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Social media marketing isn’t crude, simply targeted

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Despite manners and respect obviously not on many people’s shopping lists, the power of social media to lift an economy was there for all to see during the Black Friday shopping rush.

Just a few years ago, the most influential skill retailers had to lure in shoppers was window dressing. The best displays would take a fair chunk of the news headlines as showbiz celebs were brought in to signal the start of a sales avalanche.

But Twitter and Facebook have now ram-raided those windows and thrown aside the robotic mannequins in favour of a hashtag.

Simply put, online shopping and promotions go to the customers in their homes and offices and tell them about great deals, rather than waiting for them to pass the shop and notice that X-Factor runner-up Ivor Back-Story will be starting a sale the following week.

The stats are pretty impressive. Credit check site Experian recorded that £385,000 per minute was spent online on Black Friday, adding up to an eye-watering £555.5m. But even that was dwarfed by Cyber Monday on the first of this month, where £451,000 was spent every minute until £649.6m had been jammed into the tills.

Who’s making these dates up? And why stop there? Let’s build a retail recovery based on Trade-up Tuesday, where everyone brings back their toasters and exchanges them for a better one, or Thirsty Thursday, where gallons of drink are discounted to get people in the mood for Black Friday.

The cult of flash-mobbing shows how social media can become social action in the blink of an eye. Tell someone there is a short-term offer available and they will appreciate that information is only being given to a selected number of people and they will want to respond. Then they get the offer, enjoy it, look out for the next one – and a valued customer is recruited.

Retailers who dominate a particular sector will be well aware of the impact avid Twitter users have, so as well as making sure offers are seen by as many people as possible they will also seek out potential customers who have a large fan-base and ask them to help pass the message on.

The dream ticket might be that a tweet suggesting “you too can have a beautiful wooden floor like @katyperry” will get retweeted by the perky American songstress and suddenly 61.5m followers are looking at the name of a hard-working British business.

Or if Facebook hits more of your target audience, you need to get Cristiano Ronaldo on board in the hope that a few of his 103,770,000 fans might be interested.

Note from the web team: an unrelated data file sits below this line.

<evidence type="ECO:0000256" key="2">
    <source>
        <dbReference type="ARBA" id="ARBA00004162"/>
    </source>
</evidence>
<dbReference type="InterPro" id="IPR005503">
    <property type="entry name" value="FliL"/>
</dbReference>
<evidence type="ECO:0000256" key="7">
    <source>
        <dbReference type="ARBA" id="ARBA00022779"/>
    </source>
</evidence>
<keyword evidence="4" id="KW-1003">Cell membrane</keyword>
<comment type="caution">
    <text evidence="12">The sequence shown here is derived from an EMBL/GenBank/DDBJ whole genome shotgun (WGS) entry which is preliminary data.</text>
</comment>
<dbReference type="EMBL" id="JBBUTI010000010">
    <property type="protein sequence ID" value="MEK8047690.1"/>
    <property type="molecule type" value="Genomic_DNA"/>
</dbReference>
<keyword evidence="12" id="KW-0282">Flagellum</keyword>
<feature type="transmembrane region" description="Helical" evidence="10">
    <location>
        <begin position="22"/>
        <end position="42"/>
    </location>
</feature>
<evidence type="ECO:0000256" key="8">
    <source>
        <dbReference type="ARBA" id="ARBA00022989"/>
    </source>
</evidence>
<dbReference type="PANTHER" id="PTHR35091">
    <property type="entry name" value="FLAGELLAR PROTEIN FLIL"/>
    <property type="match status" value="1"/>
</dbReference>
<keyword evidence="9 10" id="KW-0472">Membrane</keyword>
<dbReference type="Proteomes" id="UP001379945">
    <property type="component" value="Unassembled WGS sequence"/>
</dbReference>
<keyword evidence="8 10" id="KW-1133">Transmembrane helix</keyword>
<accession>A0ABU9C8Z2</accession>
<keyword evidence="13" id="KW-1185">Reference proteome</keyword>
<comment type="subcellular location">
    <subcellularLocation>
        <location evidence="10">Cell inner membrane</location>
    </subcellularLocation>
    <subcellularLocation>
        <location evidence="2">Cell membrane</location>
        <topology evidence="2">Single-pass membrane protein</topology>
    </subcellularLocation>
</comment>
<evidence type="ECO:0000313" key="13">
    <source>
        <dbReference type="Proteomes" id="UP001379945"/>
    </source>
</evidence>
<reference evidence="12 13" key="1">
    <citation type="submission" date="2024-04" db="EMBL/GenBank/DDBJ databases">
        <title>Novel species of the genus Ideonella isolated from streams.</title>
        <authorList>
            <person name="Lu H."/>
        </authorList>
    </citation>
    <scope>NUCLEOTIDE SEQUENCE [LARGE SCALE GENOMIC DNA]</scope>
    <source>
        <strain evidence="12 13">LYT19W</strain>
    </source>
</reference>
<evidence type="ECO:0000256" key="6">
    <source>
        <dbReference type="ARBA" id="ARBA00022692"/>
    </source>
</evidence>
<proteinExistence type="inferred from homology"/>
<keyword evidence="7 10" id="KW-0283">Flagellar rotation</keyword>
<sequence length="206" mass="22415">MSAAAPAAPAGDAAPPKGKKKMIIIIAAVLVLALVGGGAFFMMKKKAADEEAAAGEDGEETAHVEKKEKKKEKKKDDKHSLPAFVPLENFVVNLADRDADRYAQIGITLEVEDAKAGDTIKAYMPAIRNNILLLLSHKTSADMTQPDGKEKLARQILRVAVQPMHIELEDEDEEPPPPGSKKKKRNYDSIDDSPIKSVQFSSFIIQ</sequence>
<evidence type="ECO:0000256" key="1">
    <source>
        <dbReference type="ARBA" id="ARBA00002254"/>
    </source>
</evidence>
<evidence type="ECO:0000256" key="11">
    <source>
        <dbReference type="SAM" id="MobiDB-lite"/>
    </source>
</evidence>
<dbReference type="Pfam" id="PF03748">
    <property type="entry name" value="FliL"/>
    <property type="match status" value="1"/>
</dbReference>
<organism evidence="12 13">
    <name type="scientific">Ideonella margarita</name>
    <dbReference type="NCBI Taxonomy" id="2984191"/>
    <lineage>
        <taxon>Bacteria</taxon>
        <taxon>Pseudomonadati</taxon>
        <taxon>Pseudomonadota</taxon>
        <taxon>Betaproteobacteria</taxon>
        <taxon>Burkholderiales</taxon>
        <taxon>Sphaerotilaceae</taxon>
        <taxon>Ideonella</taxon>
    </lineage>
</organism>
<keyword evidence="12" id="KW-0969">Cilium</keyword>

It’s not crude – it’s targeted. No one deserves to run a business if they don’t know all there is to know about customers. What do they buy? When do they buy it? When they shop what else do they pick up?

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Amazon will tell you in an instant what similar books are available in line with what you have just bought. The internet retailer are tracking your shopping habits as soon as you type in Fifty Shades of Grey and will adjust it (thankfully) if you really meant to type in Fifty Sheds of Grey. 

That’s pure retail common sense and now an integral part of running a business selling to consumers. If you know a few million potential customers are looking at Katy Perry’s latest message, why on earth wouldn’t you walk up to them, nudge their elbow and ask “while you’re waiting, would you like to have a look at this….?”

All this is undoubted fact, but we cannot and must not say that the high street retailer is no longer valid or is ‘old-fashioned’. Each still plays a vitally important role in the retail economy. There are lessons to learn though from online outlets and the “new” way of attracting customers. 

Engaging with customers and potential customers through social media is incredibly important. The immediate engagement that drives footfall to the high street or the retail park will help to ensure that retailers thrive and the diversity of the sector ensures its ongoing success and longevity.

Whether selling in-store or online, rethinking attitudes and embracing technology and all that it brings is the option that forward-thinking businesses are taking.

Chris Vincent is managing director at V4 Woodflooring/Concreate.

Image: Shutterstock

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